Member Rating 5 out of 5 on November 15, 2003
The 41-year-old Medicine Man, naked except for a pink loin-cloth, led us barefoot into the jungle dense with lush vegetation. We entered a luxuriant green world of ferns, banana palms, buttressed roots, towering trees, brilliant birds-of-paradise and spongy mosses. The trail was rough, steep, strewn with twisted branches, ankle-twisting roots and sharp twigs, and I couldn't imagine being barefoot.
In fact, at the end of our trek I asked to see the bottom of his feet. Laughing, he showed me. Would you believe they were soft, supple, unmarked? How were my feet calloused–cushioned by merino socks and form-fitting boots–and his unscathed after years of abuse?
The plant life was magnificent and varied. Strange walking trees to succulent orange, mango and avocado trees. We stopped frequently to learn about the medicinal values of plants along the way. I was amazed at the number of ailments each root, leaf, bark and plant seemed to remedy. One plant could potentially heal someone's arthritis, blood disease, kidney failure, liver function and poor eyesight all in one. Doctoring people is a learned practice here. Medicine Men in the Embera tribe learn their trade as an apprentice rather than being divinely appointed.
Emberas prefer botanical medicine over traditional medicine. We heard a story about a man who'd been bitten by a poisonous snake. The Medicine Man was absent, so he traveled to a hospital in Panama City. When traditional treatment wasn't working, the doctors recommended amputating his leg. He refused and demanded to go back to his village. The Medicine Man returned, selected the appropriate plant, and healed the man who is now one of the elders in the village. And he never lost his leg.
Annie pointed out a root precious to her. When she learned that she had a breast tumor, she came to Drua Village to receive treatment from this Medicine Man. He took this root and created a tea, which she drank for one month. And the tumor disappeared. Without a scalpel.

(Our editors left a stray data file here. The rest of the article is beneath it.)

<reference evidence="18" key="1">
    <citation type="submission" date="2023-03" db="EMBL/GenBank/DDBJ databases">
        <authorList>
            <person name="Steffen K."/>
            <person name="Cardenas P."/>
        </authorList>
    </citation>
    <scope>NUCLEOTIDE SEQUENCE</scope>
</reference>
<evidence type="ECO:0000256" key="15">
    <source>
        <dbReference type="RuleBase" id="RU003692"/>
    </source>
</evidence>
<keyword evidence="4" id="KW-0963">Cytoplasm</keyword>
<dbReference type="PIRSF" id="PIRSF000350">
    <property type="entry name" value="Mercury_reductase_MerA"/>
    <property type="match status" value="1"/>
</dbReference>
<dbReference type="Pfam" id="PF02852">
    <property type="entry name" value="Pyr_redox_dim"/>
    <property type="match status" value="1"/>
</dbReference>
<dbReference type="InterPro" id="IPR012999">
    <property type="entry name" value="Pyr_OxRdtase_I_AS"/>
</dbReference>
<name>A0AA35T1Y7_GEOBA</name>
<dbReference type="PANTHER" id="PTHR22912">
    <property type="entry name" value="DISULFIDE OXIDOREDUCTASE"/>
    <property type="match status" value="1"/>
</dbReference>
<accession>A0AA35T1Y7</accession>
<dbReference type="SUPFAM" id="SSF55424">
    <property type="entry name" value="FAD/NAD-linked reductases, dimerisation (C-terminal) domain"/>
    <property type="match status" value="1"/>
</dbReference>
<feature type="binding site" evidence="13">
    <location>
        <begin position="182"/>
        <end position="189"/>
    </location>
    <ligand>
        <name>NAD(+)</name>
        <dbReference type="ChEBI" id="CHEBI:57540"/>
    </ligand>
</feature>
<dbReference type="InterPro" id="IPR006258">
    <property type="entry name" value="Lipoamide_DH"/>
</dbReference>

I thought of my 31-year-old tumor patient back home who had six months to live within the realm of modern medicine. He'd had a melon-sized tumor cut out of his brain, leaving him unable to speak to his wife or two young daughters. And I couldn't help him regain his speech because the tumor was growing back with gusto. For all our advances, we weren't competing at the same level as an indigenous Indian group living a disease-free existence in a remote jungle village. If I were dying from an incurable disease, I'd be awfully tempted . . .
Woven plates, masks, baskets, beaded bracelets and animal carvings range from $1 to $25 depending on the detail. The cost of the canastas is calculated by the time women spend weaving them at a charge of $1 per day.
Just bring cash in small denominations unless you're willing to accept nuts as change.
Tightly woven baskets, plates and masks are created by the Embera women. Highly constructed and watertight, each canasta will last 80-90 years. No exaggeration. One day-group guest could attest to that. The masks, woven into animal shapes, are used by the Medicine Man during healing rituals and tend to be popular with the tourists. Traditional colors are natural straw, brown and black.
Villagers go through quite a process to create these canastas. First the village men search for the trees near lakes, and extract chunga fibers from the top of certain palm trees–no easy feat! The tree trunks are covered in 5" thorns. To reach the top, men prop a felled tree against the desired palm and use it as a ladder.
Then women have to strip the spiny edges off the fibers. They secure one end between their toes, freeing their hands to peel off the outer edges and separate the fibers into thin strips.
Individual strips of chunga palm are then colored with natural dyes:
BLACK= buried in the dirt for one day.
BROWN= boiled with cocobolo wood.
RED= boiled with achiote berry.
YELLOW= boiled with a yukiya plant.
Women weave the colored fibers from the bottom center outward in concentric circles, creating geometric or animal designs. I expected to see large baskets, but most of the canastas were 10" plates.
Tourists interested in learning how to weave canastas are encouraged to learn from the enthusiastic women in this Drua Village. For those that know how to weave (bless you for having such admirable patience!), the Wounan tribe in the Darien is better suited to teach mastery of complex designs.
Men in the village create animal figures from a huge root of this tree, which is a rich reddish-brown color. Common designs are harpy eagles, frogs, turtles, birds or fish.
Animal carvings are created from a 2" palm seed nut known as vegetable ivory palm. This tagua nut was once used to make buttons in Europe. Under the dark brown exterior it has a white inner surface that resembles ivory when polished. Intricate animal and fish figures are carved and polished.
Although Emberas do not use the tagua nut to create jewelry, Panamanians do. One of my favorite necklaces is a pendant I purchased in Portobelo for a mere $8.